Experimental Ethics in Art

Monday, March 18⋅7:00 – 9:00pm

SVA MA Curatorial Practice, 132 West 21st Street, 10th floor, New York, NY 10011


Free and open to the public.

What does it mean for artists and art workers to intervene in the cultural and legal codes governing how their labor is compensated? Is it possible to use algorithmic and financial tools to decide the way art work circulates in the world—who can own, modify, or even view an image file? Jonathan Beller, Lise Soskolne (WAGE), and Joan Kee discuss artists’ contracts, smart contracts like blockchain, and grassroots solidarity networks in the art field. Moderated by Brian Kuan Wood.

Jonathan Beller is one of the foremost theorists of the visual turn and the attention economy. He works on the history of cinema and the way in which the screen-image has altered all aspects of social life. These alterations range from the lived experiences of gender, sexuality and race, to the socio-economic reorganization of peoples, governments and the environment. His research and pedagogy is undertaken with a commitment to those struggling for social justice in what he calls “the world-media system.” Books and edited volumes include The Cinematic Mode of Production: Attention Economy and the Society of the Spectacle; Acquiring Eyes: Philippine Visuality, Nationalist Struggle and the World-Media System; and Feminist Media Theory (a special issue of The Scholar and Feminist Online). His current book projects are entitled The Rain of Images and Computational Capital. Beller also serves on the Editorial Collective of the internationally recognized journal Social Text, and is the current director of The Graduate Program in Media Studies. He teaches Mediologies I and a variety of electives.


Joan Kee focuses on modern and contemporary art from multiregional and crossdisciplinary perspectives. Her first book discussed the emergence of Tansaekhwa, a loose constellation of Korean abstract paintings first exhibited in the 1960s and 70s. One of the most important artistic movements in 20th century Korea, its representative artists used certain materials that eroded prior assumptions about painting and opened up new space for a different narrative of abstraction in the face of numerous social and political pressures. A finalist for the Charles Rufus Morey Prize for the most distinguished book in art history, Contemporary Korean Art: Tansaekhwa and the Urgency of Method (2013) has been credited by numerous publications for bringing international attention to Korean abstraction.  Drawing from previous research in a range of topics from 18th century Choson landscape painting to Southeast Asian performance, and from her interest in working with multiple subfields, another book in progress explores bodies of thinking produced by artistic engagements between artists and subjects of black and Asian descent.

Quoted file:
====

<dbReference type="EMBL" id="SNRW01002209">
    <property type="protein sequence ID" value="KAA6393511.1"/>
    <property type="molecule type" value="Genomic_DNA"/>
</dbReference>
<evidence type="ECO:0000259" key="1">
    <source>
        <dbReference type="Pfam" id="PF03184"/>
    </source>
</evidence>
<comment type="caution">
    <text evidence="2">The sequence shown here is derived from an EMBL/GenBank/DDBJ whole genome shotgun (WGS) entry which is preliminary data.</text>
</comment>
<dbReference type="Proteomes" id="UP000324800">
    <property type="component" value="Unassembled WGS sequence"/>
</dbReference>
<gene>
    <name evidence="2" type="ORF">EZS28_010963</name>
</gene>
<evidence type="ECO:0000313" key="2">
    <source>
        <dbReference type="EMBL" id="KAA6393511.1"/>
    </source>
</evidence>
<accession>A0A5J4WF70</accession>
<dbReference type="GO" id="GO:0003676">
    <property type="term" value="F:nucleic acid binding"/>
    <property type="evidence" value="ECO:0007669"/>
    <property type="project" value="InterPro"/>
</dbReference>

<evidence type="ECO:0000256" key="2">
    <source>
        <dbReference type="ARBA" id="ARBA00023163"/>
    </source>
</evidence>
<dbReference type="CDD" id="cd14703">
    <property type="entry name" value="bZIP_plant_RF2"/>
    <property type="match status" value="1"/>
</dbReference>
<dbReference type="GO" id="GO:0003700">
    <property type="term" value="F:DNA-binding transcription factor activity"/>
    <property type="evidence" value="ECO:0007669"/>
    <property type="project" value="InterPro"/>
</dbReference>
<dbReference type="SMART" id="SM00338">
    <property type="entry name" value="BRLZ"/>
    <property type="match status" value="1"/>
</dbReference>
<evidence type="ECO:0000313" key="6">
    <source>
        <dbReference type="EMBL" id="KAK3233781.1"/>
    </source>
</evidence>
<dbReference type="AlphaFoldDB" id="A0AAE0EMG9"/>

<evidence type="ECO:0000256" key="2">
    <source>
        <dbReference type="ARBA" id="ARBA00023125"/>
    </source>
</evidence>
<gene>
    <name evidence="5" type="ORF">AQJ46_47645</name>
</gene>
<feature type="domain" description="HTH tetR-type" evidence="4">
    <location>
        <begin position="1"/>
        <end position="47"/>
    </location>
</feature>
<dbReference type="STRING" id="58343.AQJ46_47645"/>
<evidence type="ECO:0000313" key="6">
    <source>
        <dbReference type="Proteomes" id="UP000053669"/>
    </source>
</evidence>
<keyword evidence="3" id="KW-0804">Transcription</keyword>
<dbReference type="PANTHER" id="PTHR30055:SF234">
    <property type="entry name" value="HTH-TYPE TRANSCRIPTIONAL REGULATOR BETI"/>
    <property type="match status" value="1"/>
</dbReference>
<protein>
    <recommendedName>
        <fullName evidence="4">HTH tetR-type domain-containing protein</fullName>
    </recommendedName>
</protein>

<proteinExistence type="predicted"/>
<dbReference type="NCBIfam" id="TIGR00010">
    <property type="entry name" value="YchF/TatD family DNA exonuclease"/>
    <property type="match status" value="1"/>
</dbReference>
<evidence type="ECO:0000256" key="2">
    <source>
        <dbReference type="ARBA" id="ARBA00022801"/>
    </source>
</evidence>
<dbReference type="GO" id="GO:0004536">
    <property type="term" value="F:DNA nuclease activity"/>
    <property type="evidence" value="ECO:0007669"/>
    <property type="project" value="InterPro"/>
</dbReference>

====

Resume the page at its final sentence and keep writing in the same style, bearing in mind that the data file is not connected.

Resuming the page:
Kee is especially  interested in what might be called an applied art history, where methods central to the discipline -- close visual analysis in particular -- offer a lens for thinking about extra-artistic phenomena, from law to digital communication. Her second book, Models of Integrity: Art and Law in Post-Sixties America (2019) discusses how art historical and legal analysis together can offer insights of problems having wide currency, from concepts of value to civil society as a function of acceptable behavior.  The book discusses how artists engaged with U.S. law from the early 1970s to the mid-1990s when significant legal changes profoundly affected daily life.  Kee is presently researching a book about the role and relevance of emojis.

Kee is a contributing editor at Artforum, as well on the advisory boards of Art History, the Oxford Art Journal and Art Margins.

Lise Soskolne is an artist and core organizer of W.A.G.E. (Working Artists and the Greater Economy). W.A.G.E. is a New York-based activist organization whose mission is to establish sustainable economic relationships between artists and the institutions that contract their labor, and to introduce mechanisms for self-regulation into the art field that collectively bring about a more equitable distribution of its economy. An organizer within W.A.G.E. since its founding in 2008 and its core organizer since 2012, she began working in arts presenting and development at downtown New York City nonprofits in 1998. Venues have included Anthology Film Archives, Artists Space, Diapason Gallery for Sound, Meredith Monk/The House Foundation for the Arts, Participant Inc, and Roulette Intermedium.

Image: Palestinian wall art about Mark Zuckerberg and Facebook, by lochness93. imgur, https://imgur.com/gallery/dqtkB accessed 3/15/2019